In high school at Bathurst Heights Collegiate Institute, she read the biography of Malcolm X and was exposed to some more of North America’s Black history.
“This, however, all had to do with the United States,” said Henry. “I was curious to know about the history of Blacks in Canada where I was born and raised.”
As a Black History curriculum consultant, she has researched and produced numerous resources that highlight the African Diasporic experience.
Henry was recently recognized for this achievement with the Elementary Teachers’ Federation of Ontario (ETFO) Curriculum Development Award.
She developed a Black History Matters teacher resource that provides a guide to the history and contributions of African civilizations and people of African descent in Canada. The resource challenges students to use media literacy skills as a vehicle to explore various aspects of Black history through biographies, online tools, and other historical resources.
The guide helps teachers and students develop a critical understanding of the context of the history of Black Canadians starting with an exploration of the African civilization of Nubia. A module on slavery and freedom starts with the enslaved Africans first brought to New France in the early 1600s and covers their emancipation, participation in the war of 1812, and settlement in Ontario. Other teaching modules delve into African-Canadian life in the 20th century and the legacies, struggles, and contributions of Black people in the 21st century.
Black History Matters is available to educators through the Toronto Star’s Classroom Connections.
Henry has also written books on the African Diasporic experience and contributed several entries to the Canadian Encyclopedia on African-Canadian history.
“In this educator resource and in all her work, Natasha has made a significant contribution to deepening our understanding of the African-Canadian experience,” said ETFO president Sam Hammond. “Learning the historical context of Black lives and experiences is critical for providing a context to current day issues articulated by Black Canadians.”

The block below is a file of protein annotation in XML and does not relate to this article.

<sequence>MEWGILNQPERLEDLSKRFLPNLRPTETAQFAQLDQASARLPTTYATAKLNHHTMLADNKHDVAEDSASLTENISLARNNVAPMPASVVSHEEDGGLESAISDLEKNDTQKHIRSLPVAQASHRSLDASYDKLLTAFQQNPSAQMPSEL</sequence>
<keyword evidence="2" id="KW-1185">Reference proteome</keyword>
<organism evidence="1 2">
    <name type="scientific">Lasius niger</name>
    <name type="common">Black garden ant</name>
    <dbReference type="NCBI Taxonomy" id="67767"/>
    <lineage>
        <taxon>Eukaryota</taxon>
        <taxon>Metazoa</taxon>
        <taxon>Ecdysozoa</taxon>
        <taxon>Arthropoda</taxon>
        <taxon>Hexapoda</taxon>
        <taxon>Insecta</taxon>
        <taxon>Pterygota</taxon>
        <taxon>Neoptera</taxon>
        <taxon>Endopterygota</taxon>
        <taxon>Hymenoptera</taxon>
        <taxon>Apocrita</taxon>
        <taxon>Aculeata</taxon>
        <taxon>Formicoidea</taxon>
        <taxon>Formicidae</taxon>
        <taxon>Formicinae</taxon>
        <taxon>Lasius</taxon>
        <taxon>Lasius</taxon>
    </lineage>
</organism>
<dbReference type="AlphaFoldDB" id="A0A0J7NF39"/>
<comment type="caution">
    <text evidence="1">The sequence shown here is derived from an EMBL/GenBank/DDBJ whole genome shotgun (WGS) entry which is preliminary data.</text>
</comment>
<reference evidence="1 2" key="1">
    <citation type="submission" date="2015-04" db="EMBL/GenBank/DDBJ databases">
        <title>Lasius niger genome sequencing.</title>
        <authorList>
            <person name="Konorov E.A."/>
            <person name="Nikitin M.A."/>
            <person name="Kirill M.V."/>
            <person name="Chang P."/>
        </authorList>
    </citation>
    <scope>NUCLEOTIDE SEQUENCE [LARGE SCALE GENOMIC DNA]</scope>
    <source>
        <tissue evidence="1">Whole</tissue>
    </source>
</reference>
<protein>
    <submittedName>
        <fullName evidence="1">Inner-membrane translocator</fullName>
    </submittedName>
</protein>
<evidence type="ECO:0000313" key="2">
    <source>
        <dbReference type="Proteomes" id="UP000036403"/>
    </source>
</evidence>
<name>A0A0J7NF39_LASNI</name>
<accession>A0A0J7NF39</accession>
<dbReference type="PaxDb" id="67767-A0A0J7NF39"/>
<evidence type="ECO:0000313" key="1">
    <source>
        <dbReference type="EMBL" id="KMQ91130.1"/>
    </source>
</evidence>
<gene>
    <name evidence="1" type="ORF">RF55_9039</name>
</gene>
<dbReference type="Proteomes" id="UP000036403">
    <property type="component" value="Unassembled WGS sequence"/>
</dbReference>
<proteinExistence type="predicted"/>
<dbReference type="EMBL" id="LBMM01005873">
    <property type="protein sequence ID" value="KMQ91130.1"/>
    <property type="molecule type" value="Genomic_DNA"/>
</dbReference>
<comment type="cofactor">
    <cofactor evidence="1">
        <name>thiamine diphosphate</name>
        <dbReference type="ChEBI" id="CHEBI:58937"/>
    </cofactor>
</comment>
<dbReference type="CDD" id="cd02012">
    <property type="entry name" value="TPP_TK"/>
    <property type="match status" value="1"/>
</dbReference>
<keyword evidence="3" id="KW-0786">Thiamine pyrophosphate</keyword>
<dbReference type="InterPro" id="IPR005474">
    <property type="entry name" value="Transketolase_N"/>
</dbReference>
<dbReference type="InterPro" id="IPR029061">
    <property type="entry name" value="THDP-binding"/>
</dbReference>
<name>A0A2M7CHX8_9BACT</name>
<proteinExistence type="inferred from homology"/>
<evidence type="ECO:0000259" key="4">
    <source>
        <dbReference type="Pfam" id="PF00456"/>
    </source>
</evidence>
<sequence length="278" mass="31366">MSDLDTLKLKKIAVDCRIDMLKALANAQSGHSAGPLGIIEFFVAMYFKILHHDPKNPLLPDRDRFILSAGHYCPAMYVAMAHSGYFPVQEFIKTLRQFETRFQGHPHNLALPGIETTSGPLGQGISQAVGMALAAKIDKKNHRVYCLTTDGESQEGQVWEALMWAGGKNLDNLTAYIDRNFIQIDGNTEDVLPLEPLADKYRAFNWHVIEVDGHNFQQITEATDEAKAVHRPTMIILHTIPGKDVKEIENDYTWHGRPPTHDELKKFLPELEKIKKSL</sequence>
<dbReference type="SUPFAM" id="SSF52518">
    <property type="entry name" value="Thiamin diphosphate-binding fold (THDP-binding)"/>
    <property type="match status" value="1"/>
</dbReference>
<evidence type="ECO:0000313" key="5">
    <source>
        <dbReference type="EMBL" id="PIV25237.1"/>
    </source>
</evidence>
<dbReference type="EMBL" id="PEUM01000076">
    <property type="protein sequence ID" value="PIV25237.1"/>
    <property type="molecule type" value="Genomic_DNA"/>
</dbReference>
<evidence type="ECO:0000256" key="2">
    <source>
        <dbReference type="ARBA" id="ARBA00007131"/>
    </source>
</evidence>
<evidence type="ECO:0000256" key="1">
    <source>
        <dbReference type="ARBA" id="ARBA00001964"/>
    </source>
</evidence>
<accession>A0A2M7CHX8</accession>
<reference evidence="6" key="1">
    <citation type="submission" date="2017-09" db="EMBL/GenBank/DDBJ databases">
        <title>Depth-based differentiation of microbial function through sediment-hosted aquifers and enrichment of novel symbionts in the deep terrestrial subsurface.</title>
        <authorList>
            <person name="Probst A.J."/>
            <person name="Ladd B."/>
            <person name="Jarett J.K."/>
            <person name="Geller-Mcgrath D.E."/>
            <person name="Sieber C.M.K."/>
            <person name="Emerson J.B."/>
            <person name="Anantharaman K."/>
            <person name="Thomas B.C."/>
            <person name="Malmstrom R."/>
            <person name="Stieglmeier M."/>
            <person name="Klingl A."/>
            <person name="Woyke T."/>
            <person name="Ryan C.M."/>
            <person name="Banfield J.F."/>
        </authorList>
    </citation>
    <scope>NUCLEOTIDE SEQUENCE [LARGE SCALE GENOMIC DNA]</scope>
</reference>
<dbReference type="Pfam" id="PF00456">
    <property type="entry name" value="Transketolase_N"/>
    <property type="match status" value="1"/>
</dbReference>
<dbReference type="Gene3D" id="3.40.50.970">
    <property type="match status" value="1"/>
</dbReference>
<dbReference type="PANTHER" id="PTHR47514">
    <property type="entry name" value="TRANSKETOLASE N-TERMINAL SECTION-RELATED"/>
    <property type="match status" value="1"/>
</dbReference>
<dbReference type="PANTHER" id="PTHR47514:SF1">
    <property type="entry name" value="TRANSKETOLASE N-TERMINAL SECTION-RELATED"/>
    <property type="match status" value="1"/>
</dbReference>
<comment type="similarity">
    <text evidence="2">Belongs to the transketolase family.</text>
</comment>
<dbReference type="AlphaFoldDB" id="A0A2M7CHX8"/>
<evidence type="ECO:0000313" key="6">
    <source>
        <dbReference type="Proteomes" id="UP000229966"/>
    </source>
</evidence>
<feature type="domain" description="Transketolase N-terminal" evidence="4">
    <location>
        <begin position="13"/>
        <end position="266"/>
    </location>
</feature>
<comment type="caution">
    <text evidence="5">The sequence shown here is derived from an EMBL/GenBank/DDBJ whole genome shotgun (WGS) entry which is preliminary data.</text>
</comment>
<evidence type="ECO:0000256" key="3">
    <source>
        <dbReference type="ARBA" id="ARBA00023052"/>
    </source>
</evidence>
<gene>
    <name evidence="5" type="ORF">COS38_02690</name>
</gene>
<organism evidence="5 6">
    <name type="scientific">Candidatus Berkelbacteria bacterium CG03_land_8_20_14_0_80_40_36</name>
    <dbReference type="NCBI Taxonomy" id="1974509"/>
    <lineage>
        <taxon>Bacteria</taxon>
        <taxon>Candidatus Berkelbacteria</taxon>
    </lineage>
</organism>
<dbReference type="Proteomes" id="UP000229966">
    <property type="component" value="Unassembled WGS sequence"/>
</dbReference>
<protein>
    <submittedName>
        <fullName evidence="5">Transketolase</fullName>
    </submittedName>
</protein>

The recipient of the 2014 Gold Medal Moonbeam Children’s Award for Multicultural non-fiction for her first book, ‘Firsts’, Henry said the award is significant.
“It recognizes the need for the work that I do and it shows there are resources out there,” she said. “It debunks the myth that resources aren’t available that can be used in the classroom.”
When she became an educator, Henry vowed that every student under her instruction would learn about the vast history and contributions of Blacks to Canada.
“Black youth are entitled to see themselves and their heritage(s) represented in their classrooms and it’s critical that non-Black students are educated about Black experiences as well,” she pointed out. “…Black youth need to know that their ancestors fought for and demanded equal Canadian citizenship to which they themselves are rightly entitled to. There is much more to be done to improve the education outcomes and experiences of Black youth. I am honoured to answer my call to do my part through the resources and workshops I develop.”
A contributor to the trailblazing anthology, ‘Sankofa: Firsts and African Diaspora’, Henry is pursuing a Ph.D. in History at York University. Her thesis is focussed on Black enslavement in Ontario.
“That interest came out of the work I do looking at the Black experience in Canada,” she said. “Slavery in this province is not something that’s well known. No one has really done any work to figure out exactly the number of Blacks that were enslaved in Ontario and what their experiences were like. I am trying to go deeper in terms of the scope and nature of slavery in Ontario.”
Reposted from ronfanfair.com with the author's permission.